Eat and Love – Food in Romance

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What is your favorite fruit dish? Can you share a recipe for it? Do you include food in your stories? While we're talking about food, pumpkin, yea or nay?

It is a cruel irony for me to get this question right after I embraced low-carb eating.

I made the shift after seeing some troubling lab results, talking with my doctor and consulting a nutritionist about the impact of things like fruit on my health. With the exception of berries, I should limit the amount of fruit I eat drastically. Little fruit is a hard thing for a junkie like me. Fortunately, I have experienced improved health by restricting how much of them I eat. But that’s for another post some time.

I always preferred to eat whole fruit over eating them in dishes. Crunching into a crisp apple or popping a piece of banana in my mouth has always been more stratifying. Dang! I miss apples!

All right, Snow White, I get it. No apples for Lyndell. At least my characters get to eat whatever they want.

Food in Fiction

Food remains crucial to feeding our bodies and essential to individual, communal and social cultural context. In my characters’ world, food is equally important. For example, including descriptions of halal food in books like Queen of the Castle demonstrates the cultural significance of eating according to faith protocols for some Muslim characters.

Halal food also shows exchange between Muslim and non-Muslim characters in stories like Sweet Love, Bitter Fruit. Non-Muslims, Marcus, Simon and Quinn eat at a halal restaurant with their Muslim friend Faisal, but he is not the only one who prefers the Muslim meat. Marcus often selects to eat halal.

I often use what they eat to set up their environment and culture and show connections between love and food as a way to exhibit affection.

In My Way to You, eggs represent Simon and Regina’s emerging romance and the fragility of their relationship due to threats coming from the outside world. At one point, Simon has to learn to make eggs a specific way to feed Regina when she is at her most vulnerable.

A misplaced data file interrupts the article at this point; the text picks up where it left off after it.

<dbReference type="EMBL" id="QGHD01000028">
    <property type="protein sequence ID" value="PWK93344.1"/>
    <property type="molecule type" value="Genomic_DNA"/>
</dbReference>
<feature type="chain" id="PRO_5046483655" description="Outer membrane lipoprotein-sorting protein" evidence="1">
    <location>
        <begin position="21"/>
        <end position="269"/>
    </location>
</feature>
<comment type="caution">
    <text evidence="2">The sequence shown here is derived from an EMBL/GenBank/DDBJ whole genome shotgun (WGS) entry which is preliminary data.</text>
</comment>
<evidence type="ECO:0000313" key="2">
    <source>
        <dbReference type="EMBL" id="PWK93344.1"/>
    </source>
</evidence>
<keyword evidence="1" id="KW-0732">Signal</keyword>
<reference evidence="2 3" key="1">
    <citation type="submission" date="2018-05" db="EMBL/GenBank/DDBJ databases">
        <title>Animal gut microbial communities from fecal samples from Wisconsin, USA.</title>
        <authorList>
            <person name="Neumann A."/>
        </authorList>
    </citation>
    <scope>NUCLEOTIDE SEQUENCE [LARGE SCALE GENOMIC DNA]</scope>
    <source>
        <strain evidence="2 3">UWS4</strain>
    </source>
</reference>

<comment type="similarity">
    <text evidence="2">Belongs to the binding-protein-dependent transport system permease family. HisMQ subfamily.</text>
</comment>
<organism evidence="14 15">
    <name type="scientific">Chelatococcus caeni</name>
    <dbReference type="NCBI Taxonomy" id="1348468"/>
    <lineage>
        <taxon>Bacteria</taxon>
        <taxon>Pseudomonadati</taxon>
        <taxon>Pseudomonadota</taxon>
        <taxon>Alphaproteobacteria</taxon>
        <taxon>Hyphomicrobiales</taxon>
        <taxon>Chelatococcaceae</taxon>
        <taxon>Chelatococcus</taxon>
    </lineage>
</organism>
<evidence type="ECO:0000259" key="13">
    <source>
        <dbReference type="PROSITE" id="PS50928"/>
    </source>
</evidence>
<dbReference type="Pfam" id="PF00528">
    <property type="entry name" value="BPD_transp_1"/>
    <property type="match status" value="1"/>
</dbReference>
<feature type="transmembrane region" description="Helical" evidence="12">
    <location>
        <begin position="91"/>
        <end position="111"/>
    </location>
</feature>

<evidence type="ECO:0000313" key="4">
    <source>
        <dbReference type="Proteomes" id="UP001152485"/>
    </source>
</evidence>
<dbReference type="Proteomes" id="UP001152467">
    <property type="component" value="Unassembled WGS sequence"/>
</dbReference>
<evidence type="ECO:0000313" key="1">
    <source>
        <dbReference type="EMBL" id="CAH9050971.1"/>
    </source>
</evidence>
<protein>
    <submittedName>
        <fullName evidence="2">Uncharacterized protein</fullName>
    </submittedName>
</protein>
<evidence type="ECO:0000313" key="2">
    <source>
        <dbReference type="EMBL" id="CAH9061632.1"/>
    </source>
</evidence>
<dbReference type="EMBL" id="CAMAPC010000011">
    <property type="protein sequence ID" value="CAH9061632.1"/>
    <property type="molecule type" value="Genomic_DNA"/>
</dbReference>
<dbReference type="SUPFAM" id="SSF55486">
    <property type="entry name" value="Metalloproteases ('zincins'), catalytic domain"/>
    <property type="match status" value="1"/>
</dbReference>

Eating can be a foundational part of how a couple connects. In Sweet Love, Bitter Fruit, Marcus is a big meat eater, who likes biting into a juicy burger from his favorite halal spot. His wife, Toni prefers high-end restaurants with smaller portions that Marcus finds stressful, but he sacrifices gratifying his gut to make his woman happy. Toni will grab a cheeseburger and fries when she wants to soften her lawyer husband’s austere exterior and reach his gooey insides—the way to a person’s heart and all that.

Some scientists assert a connection between food and love.

The dopamine system becomes active in people when they look at someone they love or a favorite food, Allen says. So in our brains, at least, food really is connected to love and a sense of well-being.


People often use food to woo objects of their affection. In Building on Broken Dreams, Adam prepares a special brew for Maryam, the woman he wants to marry and fellow coffee lover. Readers will see how they connect through a cup of Joe.

Food can be essential for many romance authors because of the relationship between what we eat, live and love.

Pumpkin Time

I have yet to include pumpkin in any of my plots, but you never know.

I do enjoy pumpkin as part of the shift into Autumn. As soon as I noticed the surge of pumpkin products hitting the markets, I searched for carb-friendly pumpkin recipes. I found quite a few, and happily hit the print button so I don’t have to sacrifice some of my pumpkin-packed favorites like pumpkin bread and cheesecake.

Click here for a pretty good pumpkin cheesecake recipe for the low-carb eater.

No, I do not eat pumpkin pie. A girl has her limits.

Eat and read well!

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3 thoughts on “Eat and Love – Food in Romance

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  1. My favorite fruit dish is a desert called Apple Brown Betty. Super easy to make. I learned to make it from an old family cookbook, but here’s one I found online that’s similar to it: I’ve often included food and cooking in my books, but oddly enough never this one. Pumpkin, yea or nay? Always yea if it’s in a pie.


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